That acceptance — based on the comprehensive and unambiguous findings by Lord Saville in a 5,000-page report — marks a watershed. It provides the people of Northern Ireland with absolute clarify concerning a divisive and traumatic event, along with an opportunity for reconciliation. And it reflects undertakings in the Belfast Agreement for both governments to exercise their powers with rigorous impartiality on behalf of all the people.
Bloody Sunday represents a horrible legacy from a terrible past. In all truth, it probably garnered recruits for the Provisional IRA. The establishment of the Saville inquiry coincided with the Belfast Agreement. Today, there is a functioning, powersharing Executive and an elected Assembly. The past is a separate country and the acts of violence that scarred it should be left there.
The Saville inquiry certainly took too long and cost too much. But the report is devastating. Its conclusions simply cannot be ducked. Nor, to his great credit, did David Cameron attempt to duck them yesterday. They were absolutely clear, the prime minister confirmed, and not open to doubt.
Bloody Sunday was not a premeditated state conspiracy, Saville finds. But the main actors were not brave British soldiers but, too often, trigger-happy paratroopers. The parachute regiment went into Derry’s Bogside in response to an order that should not have been given. They fired the first shots at civilians who had been taking part in a civil rights march. The people at whom they fired were unarmed and in some cases fleeing.
A few victims were shot on the ground. None of the dead or wounded was doing anything that justified their being shot. The soldiers gave no warnings. They lost their self-control. Then some of them lied about it afterwards. For all of which, Mr Cameron said, the British government and people were deeply sorry.
If the evidence permits, which at this distance it may not, those who killed the innocent in Derry in 1972 should be prosecuted. No amount of political convenience should be permitted to stand in the way of justice.
The innocence of those killed on Bloody Sunday is now beyond doubt.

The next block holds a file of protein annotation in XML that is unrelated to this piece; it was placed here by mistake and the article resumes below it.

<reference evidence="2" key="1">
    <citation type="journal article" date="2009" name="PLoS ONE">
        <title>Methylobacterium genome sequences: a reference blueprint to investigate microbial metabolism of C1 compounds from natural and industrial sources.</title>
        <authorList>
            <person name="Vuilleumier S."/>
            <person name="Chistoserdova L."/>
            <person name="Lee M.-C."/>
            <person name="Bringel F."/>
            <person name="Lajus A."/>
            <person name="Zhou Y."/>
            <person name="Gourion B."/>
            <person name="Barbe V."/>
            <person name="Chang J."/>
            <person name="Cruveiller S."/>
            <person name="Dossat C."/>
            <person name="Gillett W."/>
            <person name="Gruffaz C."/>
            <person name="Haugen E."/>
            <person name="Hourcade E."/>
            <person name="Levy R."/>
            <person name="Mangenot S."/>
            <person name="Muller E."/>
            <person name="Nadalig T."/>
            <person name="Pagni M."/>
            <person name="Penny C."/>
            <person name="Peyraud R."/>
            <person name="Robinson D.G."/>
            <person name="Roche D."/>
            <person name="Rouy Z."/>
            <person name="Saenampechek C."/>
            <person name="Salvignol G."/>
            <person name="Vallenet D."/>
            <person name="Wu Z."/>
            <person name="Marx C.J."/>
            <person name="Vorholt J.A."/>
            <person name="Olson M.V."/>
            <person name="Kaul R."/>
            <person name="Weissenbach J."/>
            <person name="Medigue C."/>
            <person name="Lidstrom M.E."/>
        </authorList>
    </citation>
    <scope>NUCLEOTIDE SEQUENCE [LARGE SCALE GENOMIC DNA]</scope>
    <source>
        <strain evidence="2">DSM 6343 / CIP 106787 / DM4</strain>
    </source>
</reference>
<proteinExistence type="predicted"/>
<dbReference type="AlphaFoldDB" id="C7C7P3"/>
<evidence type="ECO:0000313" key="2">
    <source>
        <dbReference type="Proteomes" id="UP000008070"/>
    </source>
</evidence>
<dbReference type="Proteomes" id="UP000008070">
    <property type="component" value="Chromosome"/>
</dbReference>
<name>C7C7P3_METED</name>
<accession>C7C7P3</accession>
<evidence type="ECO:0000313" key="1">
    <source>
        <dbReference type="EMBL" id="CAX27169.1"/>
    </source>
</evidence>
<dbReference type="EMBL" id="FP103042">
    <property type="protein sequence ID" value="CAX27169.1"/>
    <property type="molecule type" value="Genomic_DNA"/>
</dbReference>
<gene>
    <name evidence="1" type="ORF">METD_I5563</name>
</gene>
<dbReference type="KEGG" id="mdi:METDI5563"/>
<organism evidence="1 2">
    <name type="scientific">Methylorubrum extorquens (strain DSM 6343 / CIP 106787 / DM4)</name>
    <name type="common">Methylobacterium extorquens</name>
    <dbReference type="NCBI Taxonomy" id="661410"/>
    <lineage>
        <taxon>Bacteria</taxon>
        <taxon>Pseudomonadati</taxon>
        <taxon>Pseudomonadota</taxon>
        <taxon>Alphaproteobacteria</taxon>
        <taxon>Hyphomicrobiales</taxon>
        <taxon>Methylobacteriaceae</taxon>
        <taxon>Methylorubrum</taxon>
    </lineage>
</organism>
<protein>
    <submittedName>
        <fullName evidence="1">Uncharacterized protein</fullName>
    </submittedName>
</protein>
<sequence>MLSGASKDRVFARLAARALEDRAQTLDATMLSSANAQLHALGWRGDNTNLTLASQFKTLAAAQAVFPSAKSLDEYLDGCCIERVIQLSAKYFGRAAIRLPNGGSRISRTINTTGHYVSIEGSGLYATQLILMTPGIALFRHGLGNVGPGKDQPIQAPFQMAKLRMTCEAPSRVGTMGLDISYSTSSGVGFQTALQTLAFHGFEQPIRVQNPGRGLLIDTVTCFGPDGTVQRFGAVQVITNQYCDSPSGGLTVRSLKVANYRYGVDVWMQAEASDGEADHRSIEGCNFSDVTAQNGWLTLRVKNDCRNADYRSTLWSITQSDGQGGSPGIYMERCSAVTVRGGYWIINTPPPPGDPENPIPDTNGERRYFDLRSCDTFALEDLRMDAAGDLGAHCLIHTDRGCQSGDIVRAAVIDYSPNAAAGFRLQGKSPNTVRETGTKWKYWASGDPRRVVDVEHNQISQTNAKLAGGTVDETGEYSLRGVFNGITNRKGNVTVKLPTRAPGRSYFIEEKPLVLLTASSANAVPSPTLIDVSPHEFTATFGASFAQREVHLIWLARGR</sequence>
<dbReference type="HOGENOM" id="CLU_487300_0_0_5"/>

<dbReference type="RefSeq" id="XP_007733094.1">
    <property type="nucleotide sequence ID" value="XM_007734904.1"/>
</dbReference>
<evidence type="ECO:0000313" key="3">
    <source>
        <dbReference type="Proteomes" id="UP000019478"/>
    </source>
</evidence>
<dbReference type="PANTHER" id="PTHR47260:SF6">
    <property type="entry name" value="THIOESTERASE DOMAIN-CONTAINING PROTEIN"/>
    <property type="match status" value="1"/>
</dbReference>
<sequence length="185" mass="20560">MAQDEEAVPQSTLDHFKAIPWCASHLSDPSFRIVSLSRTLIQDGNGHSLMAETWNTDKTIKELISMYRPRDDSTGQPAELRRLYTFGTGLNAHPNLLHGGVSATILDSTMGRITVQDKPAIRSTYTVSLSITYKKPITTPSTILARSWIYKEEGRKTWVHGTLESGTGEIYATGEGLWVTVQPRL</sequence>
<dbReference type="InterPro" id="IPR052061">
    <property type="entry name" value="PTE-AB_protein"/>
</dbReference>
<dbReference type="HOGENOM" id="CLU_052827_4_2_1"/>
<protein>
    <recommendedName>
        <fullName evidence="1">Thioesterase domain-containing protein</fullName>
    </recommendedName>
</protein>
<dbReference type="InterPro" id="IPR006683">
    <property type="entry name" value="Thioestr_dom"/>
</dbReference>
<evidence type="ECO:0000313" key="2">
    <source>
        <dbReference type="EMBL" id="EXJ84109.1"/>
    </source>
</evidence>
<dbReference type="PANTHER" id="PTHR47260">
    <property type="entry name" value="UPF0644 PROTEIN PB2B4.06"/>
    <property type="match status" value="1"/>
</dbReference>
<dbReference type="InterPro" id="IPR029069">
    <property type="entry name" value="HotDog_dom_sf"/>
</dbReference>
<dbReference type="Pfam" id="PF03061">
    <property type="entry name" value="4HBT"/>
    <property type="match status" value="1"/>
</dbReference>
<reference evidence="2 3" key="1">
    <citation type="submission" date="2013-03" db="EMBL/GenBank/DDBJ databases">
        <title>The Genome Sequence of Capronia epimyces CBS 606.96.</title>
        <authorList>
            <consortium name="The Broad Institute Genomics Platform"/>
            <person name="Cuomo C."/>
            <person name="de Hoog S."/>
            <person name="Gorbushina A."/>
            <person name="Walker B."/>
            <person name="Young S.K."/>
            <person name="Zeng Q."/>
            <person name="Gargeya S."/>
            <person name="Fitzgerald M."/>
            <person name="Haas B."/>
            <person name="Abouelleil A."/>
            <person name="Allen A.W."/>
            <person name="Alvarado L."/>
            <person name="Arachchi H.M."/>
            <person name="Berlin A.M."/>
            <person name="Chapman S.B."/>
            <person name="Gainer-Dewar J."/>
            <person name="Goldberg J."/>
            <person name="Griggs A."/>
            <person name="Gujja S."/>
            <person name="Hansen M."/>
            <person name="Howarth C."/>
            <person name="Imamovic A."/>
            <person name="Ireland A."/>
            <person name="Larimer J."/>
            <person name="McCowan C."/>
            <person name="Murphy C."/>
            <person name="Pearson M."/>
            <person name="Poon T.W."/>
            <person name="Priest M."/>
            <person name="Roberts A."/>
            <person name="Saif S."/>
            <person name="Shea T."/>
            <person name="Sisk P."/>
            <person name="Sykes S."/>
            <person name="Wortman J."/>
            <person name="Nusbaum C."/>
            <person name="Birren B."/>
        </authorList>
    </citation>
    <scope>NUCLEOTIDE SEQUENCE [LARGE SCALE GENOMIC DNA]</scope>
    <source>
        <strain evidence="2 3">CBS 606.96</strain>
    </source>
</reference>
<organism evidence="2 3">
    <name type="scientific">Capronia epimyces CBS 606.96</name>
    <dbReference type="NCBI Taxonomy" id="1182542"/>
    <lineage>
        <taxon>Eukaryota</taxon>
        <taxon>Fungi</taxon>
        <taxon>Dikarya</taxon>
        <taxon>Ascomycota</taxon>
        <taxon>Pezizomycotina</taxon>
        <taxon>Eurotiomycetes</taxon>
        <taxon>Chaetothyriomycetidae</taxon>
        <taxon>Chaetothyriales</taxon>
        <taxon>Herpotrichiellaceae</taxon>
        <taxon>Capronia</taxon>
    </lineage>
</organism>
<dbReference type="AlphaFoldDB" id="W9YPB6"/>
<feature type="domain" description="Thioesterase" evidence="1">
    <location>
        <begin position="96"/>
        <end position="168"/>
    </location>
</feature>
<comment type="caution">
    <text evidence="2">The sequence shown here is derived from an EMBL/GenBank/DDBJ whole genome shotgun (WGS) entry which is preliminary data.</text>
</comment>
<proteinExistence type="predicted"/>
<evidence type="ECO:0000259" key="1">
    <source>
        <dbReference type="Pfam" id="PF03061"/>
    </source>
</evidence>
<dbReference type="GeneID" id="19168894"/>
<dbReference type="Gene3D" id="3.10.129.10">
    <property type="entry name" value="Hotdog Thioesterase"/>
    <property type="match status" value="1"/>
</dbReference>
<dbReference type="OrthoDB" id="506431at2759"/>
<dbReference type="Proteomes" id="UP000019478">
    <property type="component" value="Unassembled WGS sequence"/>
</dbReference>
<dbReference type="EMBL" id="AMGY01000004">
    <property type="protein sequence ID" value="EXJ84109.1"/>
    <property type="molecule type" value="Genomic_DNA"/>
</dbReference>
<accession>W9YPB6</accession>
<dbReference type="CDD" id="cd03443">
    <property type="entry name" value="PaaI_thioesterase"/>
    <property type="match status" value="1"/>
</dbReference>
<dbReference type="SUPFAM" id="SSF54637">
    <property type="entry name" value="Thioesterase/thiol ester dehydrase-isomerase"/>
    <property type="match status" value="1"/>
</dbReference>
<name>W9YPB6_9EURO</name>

The victims’ lack of guilt has been officially recognised 38 years after the massacre.
As David Cameron admitted in the House of Commons, the shootings were unjustified and unjustifiable. The absence of a warning before the Paras opened fire, demonstrators shot as they helped the wounded or fled and the lies to cover-up the atrocity is a horror story which had to be told. Bloody Sunday was the moment the Troubles spiralled out of control, helping the IRA secure recruits and funds from people who suddenly saw the Army as the enemy.
It is within this context that the Saville report must be viewed - an investigation into a blood-soaked turning point in the Northern Ireland conflict.
Bloody Sunday undoubtedly prolonged the unrest and cost lives beyond that awful day.
The families of the 14 who died and the injured waited too long for this verdict but at last we have it.
Criticism of the cost of the inquiry misses the point that this was an event so awful the poison had to be drawn.
Tony Blair understood that. David Cameron acknowledged it by apologising. We should all welcome the truth.
New York Times
The decision by former Prime Minister Tony Blair to order the investigation in 1998 and Mr. Cameron’s forthright embrace of its conclusions should be an example for countries and leaders around the world. The inquiry determined that British soldiers fired without provocation or warning on the civil rights march in the city of Londonderry on Jan. 30, 1972. It said that the 14 people killed and 13 people wounded were unarmed.
That should discredit once and for all an earlier whitewash investigation that, weeks after ‘Bloody Sunday,’ exonerated the soldiers, saying they were fired upon first. This latest inquiry lasted 12 years, took evidence from nearly 2,500 people and produced an exhaustive 5,000-page report. The findings are understandably dredging up raw emotions on all sides. With the 1998 Good Friday agreement, Northern Ireland has come a long way on a very difficult path toward peace. The hard truth of this inquiry and Mr. Cameron’s ringing apology should help move that process and the cause of peace forward.